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By apacciooutlook | Thursday, June 30, 2016
KUALA LUMPUR, MALAYASIA: Frost and Sullivan, a provider of economic research and analysis services and solutions, in a recent research estimates the Asia Pacific (APAC) point-of-care testing (POCT) market to reach US$5.38 billion in 2020. The market has clocked revenues of US$3.09 billion in 2015.
Some of the driving forces of the POCT market include adoption of miniaturized technology and hospitals looking for quicker means to reduce turnaround times for test results to shorten patient stay at hospitals.
Near-term opportunities for APAC POCT market lie in traditional care settings as it can reduce hospital stay, emergency room overcrowding and increase speed of diagnosis of patients. It was found that POCT was preferred over central lab testing for patients in operation theatres, recovery rooms, cath labs, and intensive care units as it delivered quicker results. However, it was found that doctorspreferred laboratory tests as it is cheaper and more reliable for diagnosing inpatients.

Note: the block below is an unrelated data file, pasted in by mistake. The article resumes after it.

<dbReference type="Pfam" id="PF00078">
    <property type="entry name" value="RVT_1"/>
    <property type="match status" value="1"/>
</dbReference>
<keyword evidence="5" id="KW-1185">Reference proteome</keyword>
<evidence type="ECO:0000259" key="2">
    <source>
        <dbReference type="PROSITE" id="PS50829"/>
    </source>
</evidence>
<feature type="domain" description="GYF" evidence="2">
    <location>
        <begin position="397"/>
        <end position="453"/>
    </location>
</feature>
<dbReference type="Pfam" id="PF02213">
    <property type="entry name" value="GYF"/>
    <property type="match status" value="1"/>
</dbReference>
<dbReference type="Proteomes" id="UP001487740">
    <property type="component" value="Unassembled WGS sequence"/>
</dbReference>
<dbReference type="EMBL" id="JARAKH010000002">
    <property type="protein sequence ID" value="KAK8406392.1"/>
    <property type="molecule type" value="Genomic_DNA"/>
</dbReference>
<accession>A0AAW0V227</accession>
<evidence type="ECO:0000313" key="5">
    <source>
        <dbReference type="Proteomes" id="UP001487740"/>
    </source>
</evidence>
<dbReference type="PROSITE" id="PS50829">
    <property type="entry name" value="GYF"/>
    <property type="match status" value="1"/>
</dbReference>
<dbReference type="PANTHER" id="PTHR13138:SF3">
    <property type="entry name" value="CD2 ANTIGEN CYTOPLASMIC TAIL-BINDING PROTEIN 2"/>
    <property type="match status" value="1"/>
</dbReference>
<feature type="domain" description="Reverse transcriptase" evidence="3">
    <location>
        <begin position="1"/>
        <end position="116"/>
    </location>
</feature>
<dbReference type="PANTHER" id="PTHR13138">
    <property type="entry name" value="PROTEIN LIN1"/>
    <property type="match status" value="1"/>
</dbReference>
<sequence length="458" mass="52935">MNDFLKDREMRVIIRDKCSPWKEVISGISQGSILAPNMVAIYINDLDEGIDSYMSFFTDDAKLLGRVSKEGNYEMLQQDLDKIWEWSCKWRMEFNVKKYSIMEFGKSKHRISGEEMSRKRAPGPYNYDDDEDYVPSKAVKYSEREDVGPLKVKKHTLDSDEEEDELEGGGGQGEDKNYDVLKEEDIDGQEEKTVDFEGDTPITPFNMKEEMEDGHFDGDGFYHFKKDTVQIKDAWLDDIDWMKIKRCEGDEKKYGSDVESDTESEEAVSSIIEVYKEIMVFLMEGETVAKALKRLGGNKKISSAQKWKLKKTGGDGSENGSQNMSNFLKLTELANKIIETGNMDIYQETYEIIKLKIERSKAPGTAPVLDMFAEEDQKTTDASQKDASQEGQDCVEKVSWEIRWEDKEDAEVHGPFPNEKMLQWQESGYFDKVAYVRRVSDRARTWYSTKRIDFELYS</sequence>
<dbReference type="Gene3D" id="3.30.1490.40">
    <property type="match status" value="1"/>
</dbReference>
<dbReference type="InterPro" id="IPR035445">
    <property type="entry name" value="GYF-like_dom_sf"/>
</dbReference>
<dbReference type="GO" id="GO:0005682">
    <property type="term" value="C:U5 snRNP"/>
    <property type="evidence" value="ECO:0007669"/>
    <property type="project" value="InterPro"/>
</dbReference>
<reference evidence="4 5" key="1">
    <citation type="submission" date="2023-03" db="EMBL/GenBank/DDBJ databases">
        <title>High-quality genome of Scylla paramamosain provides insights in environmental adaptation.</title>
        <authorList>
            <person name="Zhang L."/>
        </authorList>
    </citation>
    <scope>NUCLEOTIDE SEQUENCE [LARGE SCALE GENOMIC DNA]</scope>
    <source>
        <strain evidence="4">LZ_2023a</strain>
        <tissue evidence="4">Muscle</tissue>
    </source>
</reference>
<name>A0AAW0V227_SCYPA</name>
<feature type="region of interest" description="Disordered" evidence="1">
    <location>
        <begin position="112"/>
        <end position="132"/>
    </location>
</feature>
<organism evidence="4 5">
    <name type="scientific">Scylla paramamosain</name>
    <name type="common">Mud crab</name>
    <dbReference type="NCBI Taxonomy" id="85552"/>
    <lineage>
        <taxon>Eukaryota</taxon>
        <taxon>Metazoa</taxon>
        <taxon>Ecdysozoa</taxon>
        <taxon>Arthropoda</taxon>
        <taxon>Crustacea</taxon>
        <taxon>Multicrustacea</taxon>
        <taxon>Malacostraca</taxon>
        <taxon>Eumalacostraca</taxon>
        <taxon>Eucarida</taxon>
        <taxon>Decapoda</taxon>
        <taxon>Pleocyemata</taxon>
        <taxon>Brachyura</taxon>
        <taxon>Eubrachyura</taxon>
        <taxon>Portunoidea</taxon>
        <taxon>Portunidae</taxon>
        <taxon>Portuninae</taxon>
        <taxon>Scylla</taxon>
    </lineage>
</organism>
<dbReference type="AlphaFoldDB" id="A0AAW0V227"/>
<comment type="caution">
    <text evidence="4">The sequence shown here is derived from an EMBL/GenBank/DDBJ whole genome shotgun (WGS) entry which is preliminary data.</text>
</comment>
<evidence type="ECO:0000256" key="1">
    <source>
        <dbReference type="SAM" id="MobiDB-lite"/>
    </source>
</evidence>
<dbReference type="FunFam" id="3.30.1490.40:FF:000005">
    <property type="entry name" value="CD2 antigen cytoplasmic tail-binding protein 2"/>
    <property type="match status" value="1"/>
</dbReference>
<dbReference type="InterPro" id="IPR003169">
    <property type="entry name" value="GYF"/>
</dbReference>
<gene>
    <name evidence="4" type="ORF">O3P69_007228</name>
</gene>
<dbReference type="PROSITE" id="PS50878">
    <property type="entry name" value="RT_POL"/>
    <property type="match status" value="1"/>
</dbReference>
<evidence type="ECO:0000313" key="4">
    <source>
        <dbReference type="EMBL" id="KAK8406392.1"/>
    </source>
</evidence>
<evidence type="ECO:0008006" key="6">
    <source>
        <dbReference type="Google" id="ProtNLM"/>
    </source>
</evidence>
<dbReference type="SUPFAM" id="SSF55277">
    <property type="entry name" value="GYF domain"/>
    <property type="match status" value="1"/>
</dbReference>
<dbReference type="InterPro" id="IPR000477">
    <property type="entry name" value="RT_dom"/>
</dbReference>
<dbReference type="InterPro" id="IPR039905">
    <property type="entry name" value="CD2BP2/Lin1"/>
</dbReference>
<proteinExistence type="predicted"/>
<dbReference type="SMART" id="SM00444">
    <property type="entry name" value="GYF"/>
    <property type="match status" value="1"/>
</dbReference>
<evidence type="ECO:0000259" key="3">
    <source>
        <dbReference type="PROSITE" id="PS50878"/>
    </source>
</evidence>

Selective opportunities for APAC POCT reside in glucose Point Of Care, haematology, cardiac, and pregnancy testing. Stakeholders are educating physicians as POC is based more on the perception of physicians and also offering rental and direct sales of products to decrease distributor and retailer costs.
Long-term opportunities exist outside traditional care settings. For example in ophthalmology, POC devices will be used by end users for self-diagnosis and monitoring of conditions such as macular degeneration, cataracts and glaucoma.
The report also found that strong development in product segments such as cardiac and infectious diseases diagnostics will boost the revenue of the POCT market for the next five years.
The Frost and Sullivan report titled ‘Asia-Pacific Point-of-Care Testing Market’ covers POCT for blood glucose, cardiac markers, blood gas/electrolytes, HbA1c, pregnancy, anti-coagulation and other health segments. The report also covers user segments such as hospitals, physician office labs, home care, retail clinics, and direct access testing in countries such as Japan, China, Australia, South Korea and India.
“Central laboratories still play an important role in the in vitro diagnostics market and hence POC is still in its early stages,” says Frost & Sullivan Transformational Health Industry Manager, Sanjeev Kumar. “Since POC tests are expensive and used sparingly, they are assigned different codes in hospital data management system. This adds pressure on the billing process and increases the chances for errors.”